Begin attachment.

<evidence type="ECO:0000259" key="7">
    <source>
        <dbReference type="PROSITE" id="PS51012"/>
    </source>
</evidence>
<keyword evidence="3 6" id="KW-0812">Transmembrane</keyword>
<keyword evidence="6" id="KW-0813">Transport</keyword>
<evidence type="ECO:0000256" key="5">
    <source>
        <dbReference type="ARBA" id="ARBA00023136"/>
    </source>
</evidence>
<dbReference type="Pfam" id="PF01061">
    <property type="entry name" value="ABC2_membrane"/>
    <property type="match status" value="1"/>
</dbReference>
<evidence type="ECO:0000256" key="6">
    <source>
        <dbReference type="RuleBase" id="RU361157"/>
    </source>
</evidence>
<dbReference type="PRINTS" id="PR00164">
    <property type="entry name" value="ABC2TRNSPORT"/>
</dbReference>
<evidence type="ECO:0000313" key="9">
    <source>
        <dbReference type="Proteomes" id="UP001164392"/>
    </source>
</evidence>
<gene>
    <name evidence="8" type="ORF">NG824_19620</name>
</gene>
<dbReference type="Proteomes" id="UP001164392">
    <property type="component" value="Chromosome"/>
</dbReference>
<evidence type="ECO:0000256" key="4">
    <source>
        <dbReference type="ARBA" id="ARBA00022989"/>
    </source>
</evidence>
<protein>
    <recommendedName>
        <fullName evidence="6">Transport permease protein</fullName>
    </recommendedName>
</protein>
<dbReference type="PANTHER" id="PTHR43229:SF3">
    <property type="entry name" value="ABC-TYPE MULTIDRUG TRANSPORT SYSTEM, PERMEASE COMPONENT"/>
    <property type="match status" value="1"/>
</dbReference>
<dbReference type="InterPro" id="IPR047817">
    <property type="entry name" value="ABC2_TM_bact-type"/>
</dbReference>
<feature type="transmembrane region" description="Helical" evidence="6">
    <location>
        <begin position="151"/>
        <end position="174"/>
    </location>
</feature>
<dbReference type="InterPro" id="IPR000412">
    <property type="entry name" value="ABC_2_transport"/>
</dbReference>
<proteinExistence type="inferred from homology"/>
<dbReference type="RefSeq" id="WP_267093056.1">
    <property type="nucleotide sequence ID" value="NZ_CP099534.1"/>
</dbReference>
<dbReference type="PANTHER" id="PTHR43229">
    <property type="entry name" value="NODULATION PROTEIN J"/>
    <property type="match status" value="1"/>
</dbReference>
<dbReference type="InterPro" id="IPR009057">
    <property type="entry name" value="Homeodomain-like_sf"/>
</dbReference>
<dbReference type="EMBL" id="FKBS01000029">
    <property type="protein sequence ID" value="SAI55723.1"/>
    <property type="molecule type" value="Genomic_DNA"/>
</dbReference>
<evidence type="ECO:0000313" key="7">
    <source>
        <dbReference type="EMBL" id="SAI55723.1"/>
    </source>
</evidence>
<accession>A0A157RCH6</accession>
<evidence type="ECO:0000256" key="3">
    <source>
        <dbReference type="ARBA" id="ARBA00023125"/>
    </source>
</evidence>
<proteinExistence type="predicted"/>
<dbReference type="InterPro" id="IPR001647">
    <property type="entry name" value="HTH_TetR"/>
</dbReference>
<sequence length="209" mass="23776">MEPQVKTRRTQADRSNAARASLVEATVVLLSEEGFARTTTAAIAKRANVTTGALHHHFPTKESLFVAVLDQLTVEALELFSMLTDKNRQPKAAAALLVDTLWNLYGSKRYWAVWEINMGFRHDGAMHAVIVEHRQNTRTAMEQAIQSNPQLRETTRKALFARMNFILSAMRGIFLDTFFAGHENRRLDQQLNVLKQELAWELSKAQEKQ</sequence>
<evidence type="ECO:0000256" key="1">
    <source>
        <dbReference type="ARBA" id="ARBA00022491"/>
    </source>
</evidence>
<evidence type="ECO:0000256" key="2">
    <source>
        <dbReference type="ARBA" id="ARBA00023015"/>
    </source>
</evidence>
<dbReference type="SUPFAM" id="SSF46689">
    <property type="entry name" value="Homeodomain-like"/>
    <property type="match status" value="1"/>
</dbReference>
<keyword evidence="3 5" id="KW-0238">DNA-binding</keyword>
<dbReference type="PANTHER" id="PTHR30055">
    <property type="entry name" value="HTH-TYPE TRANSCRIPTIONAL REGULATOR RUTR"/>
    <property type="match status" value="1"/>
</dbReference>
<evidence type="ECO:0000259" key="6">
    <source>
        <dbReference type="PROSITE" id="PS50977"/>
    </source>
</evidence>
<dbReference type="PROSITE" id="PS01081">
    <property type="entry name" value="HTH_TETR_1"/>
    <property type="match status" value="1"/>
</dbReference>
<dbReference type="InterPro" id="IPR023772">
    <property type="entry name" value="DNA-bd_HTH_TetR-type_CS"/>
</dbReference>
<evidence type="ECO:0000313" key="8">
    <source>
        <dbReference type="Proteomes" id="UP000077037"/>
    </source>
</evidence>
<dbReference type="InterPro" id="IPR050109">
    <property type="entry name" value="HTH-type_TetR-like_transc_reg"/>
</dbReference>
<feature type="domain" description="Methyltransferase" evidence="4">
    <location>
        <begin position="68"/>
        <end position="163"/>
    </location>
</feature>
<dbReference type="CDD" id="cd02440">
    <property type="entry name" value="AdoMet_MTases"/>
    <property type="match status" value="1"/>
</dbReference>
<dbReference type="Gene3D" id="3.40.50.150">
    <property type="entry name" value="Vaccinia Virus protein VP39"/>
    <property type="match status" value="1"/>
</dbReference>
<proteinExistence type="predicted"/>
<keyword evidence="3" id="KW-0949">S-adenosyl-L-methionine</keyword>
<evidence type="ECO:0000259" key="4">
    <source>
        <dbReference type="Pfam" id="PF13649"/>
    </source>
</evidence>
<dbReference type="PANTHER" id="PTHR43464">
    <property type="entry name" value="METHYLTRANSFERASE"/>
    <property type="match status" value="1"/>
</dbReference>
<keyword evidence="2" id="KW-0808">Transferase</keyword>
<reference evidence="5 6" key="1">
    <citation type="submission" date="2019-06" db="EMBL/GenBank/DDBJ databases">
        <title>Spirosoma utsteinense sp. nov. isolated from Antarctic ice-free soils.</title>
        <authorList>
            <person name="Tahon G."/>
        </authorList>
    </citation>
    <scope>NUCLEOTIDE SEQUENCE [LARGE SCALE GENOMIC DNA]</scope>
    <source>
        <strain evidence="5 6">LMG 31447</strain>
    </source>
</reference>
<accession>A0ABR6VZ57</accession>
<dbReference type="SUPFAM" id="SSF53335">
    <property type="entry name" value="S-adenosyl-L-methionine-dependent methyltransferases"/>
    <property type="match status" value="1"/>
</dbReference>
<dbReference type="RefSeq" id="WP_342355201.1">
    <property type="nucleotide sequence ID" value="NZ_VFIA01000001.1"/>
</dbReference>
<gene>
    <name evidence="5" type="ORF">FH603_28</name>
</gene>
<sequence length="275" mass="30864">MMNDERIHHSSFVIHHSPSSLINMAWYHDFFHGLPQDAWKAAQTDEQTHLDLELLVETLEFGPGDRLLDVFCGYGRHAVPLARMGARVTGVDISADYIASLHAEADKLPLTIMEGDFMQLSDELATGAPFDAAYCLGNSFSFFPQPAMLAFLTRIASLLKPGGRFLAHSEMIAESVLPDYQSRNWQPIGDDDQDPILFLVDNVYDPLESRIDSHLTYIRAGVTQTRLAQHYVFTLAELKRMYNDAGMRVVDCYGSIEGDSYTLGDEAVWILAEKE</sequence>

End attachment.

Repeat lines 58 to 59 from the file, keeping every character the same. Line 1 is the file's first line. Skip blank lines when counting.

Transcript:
</feature>
<dbReference type="InterPro" id="IPR000412">